Biodiversity not only maintains a functional environment; it is a resource for food, shelter, clothing and other materials. The economy relies on biodiversity since it provides renewable economic resources and ecosystem services, medical and scientific benefits, and is priceless in term of cultural and aesthetic values.

Economic Values in BC

In British Columbia, resources such as timber, minerals, water, fish and game animals, and agricultural products are integral to our economy. Biodiversity invigorates our tourism industry and allows us to host a vast array of adventure, ecotourism and wilderness experiences. The economic value of biodiversity in the form of natural resources is easy to measure since its biomass is directly used in commerce. However, the value of biodiversity associated with maintaining these natural resources is much more difficult to assess.

Biodiversity provides a variety of ecosystem services, which are critical to human survival and the economy. Different organisms are responsible for controlling invasive or pest species, maintaining soil fertility, pollinating and thereby maintaining diverse vegetation, purifying air and water, detoxifying and decomposing wastes, and regulating climate. These ecosystem services are complex natural processes that are interrelated in ways that are not completely understood. Therefore, the impact of losing any one of these processes on our economy is unknown.

Medical & Scientific Benefits

Medicine relies on biodiversity since most pharmaceutical drugs are derived either directly or indirectly from wild species, mainly plants. However, only about 2 percent of the flowering plants in the world have been studied for their potential pharmacological properties. New discoveries, often in unexpected areas, are ongoing. For example, taxol, an anticancer drug, was discovered in the bark of Pacific Yew trees in BC’s old-growth forests. The Yew was previously regarded as a non-commercial tree that was discarded during forest harvesting. The medicinal properties of biodiversity are important for human health as well as scientific research and the economy.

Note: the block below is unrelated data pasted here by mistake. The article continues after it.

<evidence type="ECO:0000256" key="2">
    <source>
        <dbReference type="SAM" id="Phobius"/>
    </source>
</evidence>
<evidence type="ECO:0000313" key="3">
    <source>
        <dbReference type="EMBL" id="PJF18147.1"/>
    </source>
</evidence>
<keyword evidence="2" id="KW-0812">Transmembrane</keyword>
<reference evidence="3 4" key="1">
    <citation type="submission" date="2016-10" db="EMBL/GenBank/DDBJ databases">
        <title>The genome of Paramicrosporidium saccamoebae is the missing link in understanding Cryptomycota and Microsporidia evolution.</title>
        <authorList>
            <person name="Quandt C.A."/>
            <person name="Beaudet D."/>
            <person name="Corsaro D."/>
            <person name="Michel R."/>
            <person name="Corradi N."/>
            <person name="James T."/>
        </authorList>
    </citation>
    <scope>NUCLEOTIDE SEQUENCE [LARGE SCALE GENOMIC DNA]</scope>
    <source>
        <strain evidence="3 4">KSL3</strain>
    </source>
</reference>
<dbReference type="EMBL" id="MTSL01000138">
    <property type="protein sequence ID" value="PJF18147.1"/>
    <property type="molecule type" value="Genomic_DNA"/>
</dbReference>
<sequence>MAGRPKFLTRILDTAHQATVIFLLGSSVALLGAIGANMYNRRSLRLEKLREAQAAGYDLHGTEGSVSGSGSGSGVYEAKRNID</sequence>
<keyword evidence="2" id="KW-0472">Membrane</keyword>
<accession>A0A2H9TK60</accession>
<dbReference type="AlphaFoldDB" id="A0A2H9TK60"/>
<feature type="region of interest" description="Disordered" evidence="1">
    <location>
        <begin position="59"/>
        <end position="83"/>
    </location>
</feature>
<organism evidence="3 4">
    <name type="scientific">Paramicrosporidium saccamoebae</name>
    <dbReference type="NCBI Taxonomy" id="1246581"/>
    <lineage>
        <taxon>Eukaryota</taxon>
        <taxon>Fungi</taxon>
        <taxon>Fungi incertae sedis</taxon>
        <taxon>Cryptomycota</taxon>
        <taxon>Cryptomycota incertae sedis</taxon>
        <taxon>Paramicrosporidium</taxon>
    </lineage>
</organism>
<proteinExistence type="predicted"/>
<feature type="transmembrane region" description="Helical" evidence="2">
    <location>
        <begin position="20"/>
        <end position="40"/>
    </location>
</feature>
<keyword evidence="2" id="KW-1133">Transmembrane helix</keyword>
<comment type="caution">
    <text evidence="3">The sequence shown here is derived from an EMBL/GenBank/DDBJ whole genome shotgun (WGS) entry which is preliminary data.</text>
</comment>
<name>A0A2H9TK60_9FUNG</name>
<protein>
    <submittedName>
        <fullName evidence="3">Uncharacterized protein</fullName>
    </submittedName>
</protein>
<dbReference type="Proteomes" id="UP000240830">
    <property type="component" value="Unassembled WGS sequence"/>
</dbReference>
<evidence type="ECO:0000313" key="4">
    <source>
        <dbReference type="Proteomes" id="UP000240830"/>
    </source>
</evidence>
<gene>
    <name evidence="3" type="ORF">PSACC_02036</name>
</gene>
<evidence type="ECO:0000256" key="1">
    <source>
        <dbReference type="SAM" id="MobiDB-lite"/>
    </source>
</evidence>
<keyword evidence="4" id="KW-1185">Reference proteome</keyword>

Public Values & Ideals

The most difficult value of biodiversity to measure is its aesthetic beauty and cultural heritage. Individuals and groups use their own measuring stick to assess these values. Some idealize it, and some define themselves in part by it. In 1937, British Columbia artist Emily Carr wrote in her journal “It is wonderful to feel the grandness of Canada in the raw, not because she is Canada but because she’s something sublime that you were born into, some great rugged power that you are a part of.”

Unfortunately, benefits from economic goods, ecosystem services, and societal values are in jeopardy because biodiversity is declining. Although species extinction is a natural process, human consumption of natural resources has accelerated the rate of extinction of species to more than 100 times greater than known background rates

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